Goldman Sachs Group Inc. is plunging on one of its most significant job cuts as it seals in on a plan to terminate about 3,200 positions by this week, with the bank’s leadership going abysmal than rivals to drop jobs.

According to a person with information on the subject, the firm is anticipated to start the process mid-week, and the overall number of people affected will be, at most, 3,200. Indicating the broad nature of the cuts, more than a third of those will possibly be part of its core trading and banking units. In addition, the people said the firm is also confident to unmask financials tied to a new unit that contains its installment-lending and credit card business, which will record more than $2 billion in pretax losses, asking to remain unidentified as discussing private details.

A spokesperson declined to comment for the New York-based company. The cuts in its investment bank are upsurged by including the non-front-office roles added to divisional headcount in recent years. However, the bank plans to continue hiring, including recruiting the regular analyst class later this year.

Data shows headcount has jumped 34% since the end of 2018 under Chief Executive Officer David Solomon, climbing to more than 49,000 as of Sept. 30. During the pandemic, the firm’s decision to mostly set aside its annual cut of underperformers also affected the scale of firings this year.

Slowdowns in various businesses, a costly consumer-banking foray, and a doubtful view of markets and the economy are suggesting the bank to lower costs. Across Wall Street, merger activity and fees from expanding money for companies have taken a hit. A drop in asset values has eliminated another source of significant gains for Goldman from the previous year. Those broader industry movements have been complicated by the bank’s faults in its retail-banking foray, where losses accumulated faster than forecast throughout the year.

According to analyst estimates, that has left the bank facing a 46% plunge in profits, on about $48 billion of revenue. Still, that revenue mark has been boosted by its trading division that will post another rise this year, helping the firm-wide figure notch its second-best operation on record.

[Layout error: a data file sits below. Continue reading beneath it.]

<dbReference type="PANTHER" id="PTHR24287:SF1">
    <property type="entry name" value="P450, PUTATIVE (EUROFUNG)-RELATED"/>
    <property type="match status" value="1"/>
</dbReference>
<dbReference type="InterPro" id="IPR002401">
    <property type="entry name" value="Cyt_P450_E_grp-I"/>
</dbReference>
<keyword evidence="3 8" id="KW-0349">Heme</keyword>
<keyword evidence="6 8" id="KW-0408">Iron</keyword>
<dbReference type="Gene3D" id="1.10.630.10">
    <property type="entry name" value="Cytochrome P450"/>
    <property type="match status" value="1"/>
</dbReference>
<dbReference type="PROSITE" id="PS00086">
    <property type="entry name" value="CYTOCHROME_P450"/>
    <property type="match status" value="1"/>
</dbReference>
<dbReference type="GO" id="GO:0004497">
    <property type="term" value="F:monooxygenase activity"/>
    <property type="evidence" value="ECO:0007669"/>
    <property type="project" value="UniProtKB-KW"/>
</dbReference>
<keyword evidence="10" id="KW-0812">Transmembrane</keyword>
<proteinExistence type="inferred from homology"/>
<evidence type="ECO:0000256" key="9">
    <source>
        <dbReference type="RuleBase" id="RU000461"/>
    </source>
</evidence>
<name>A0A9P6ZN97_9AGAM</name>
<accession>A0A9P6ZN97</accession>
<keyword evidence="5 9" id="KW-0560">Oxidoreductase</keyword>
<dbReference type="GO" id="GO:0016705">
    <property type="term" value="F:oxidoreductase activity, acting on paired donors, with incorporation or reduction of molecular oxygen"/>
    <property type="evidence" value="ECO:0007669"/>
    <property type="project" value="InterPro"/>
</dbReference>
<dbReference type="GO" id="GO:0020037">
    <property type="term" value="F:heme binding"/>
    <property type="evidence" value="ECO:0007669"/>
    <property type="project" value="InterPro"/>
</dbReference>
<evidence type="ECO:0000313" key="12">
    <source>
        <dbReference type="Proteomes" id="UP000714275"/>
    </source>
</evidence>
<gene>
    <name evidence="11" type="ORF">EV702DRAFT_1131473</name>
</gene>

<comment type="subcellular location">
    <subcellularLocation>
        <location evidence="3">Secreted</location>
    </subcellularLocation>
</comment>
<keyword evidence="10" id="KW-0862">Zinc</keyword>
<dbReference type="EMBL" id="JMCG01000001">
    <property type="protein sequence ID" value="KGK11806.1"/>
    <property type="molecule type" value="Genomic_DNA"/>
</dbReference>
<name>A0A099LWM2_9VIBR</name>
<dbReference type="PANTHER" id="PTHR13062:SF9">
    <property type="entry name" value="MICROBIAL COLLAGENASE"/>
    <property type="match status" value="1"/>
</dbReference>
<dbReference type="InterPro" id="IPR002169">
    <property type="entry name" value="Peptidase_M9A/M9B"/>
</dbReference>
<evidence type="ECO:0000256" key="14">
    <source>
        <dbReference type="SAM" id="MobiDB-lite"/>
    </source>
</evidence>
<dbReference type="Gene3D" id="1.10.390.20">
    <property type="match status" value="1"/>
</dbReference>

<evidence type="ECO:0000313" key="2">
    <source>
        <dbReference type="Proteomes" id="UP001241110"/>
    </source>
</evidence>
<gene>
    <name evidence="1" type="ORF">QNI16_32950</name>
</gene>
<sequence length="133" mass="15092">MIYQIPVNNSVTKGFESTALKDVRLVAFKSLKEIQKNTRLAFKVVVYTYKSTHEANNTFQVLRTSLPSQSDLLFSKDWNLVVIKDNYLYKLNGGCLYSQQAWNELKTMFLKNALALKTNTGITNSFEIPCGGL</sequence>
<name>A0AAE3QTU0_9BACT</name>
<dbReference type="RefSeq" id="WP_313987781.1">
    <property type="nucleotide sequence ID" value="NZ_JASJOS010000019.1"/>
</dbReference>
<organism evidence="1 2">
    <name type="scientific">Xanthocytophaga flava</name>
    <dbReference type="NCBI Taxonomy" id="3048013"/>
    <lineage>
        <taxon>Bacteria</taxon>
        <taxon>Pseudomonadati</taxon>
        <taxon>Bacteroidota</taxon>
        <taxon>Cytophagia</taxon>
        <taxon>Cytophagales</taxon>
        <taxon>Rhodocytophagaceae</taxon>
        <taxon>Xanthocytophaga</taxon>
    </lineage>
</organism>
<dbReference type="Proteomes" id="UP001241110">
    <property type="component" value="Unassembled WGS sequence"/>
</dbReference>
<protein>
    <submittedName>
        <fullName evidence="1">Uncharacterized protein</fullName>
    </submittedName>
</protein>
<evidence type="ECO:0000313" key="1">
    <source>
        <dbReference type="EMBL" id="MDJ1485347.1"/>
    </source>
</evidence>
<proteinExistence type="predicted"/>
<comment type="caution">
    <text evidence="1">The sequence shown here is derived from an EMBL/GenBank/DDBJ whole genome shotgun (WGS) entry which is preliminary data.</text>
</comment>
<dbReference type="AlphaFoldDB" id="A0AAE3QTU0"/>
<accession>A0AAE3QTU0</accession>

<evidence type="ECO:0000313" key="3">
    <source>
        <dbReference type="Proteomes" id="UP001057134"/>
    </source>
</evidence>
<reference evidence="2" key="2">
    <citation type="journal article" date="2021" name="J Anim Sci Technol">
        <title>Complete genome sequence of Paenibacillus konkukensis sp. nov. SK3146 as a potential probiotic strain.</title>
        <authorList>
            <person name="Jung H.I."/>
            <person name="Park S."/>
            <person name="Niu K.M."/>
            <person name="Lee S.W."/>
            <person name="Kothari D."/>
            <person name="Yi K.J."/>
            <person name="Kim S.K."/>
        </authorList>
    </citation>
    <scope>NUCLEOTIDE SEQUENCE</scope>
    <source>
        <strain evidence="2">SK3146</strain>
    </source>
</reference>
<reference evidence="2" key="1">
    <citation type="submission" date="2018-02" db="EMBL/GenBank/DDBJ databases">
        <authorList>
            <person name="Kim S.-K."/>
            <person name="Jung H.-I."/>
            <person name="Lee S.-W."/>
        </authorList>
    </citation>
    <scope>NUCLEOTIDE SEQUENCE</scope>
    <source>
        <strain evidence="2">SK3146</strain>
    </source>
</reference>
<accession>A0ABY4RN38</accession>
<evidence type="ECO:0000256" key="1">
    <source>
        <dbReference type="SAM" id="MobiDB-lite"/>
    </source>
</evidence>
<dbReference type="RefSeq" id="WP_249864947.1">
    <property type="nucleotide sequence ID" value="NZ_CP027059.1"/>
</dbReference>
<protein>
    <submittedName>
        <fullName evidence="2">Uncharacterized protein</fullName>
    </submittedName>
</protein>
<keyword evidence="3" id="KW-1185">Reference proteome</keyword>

The final job cut figure is substantially lower than earlier proposals in management positions that could have removed nearly 4,000 jobs.

In 2008, the last significant performance of this scale came after the crash of Lehman Brothers. Then, Goldman planned to decrease more than 3,000 jobs or nearly 10% of its workforce, and top executives chose to give up their bonuses.

Sharing the Pain

The latest reductions represent an acknowledgment that even companies that performed better this year will have to take the pain for a firm-wide performance that will miss targets set for shareholders in a year of payment bleed.

Platform Solutions, the new unit where performance miss was particularly evident, whose numbers are prominent in the divisional breakdown. The more than $2 billion blow is amplified by lending-loss provisions, plagued by new accounting rules that force the company to claim more money as loan volumes rise and ballooning expenses.

Solomon told staff at year-end, “There are a variety of factors impacting the business landscape, including tightening monetary conditions that are slowing down economic activity. For our leadership team, the focus is on preparing the firm to weather these headwinds.”

The reductions also come a week before the bank’s traditional year-end stipend discussions. Especially within investment banking, compensation figures are expected to plunge even for those who remain at the firm.

It’s a sharp contrast from last year when staffers were flooded with big bonus increases, and a few selected were even granted special giveaways. Solomon’s $35 million compensation for 2021 placed him alongside Morgan Stanley’s James Gorman as the highest-paid CEO for a major U.S. bank.

- Published By Team Nation Press News

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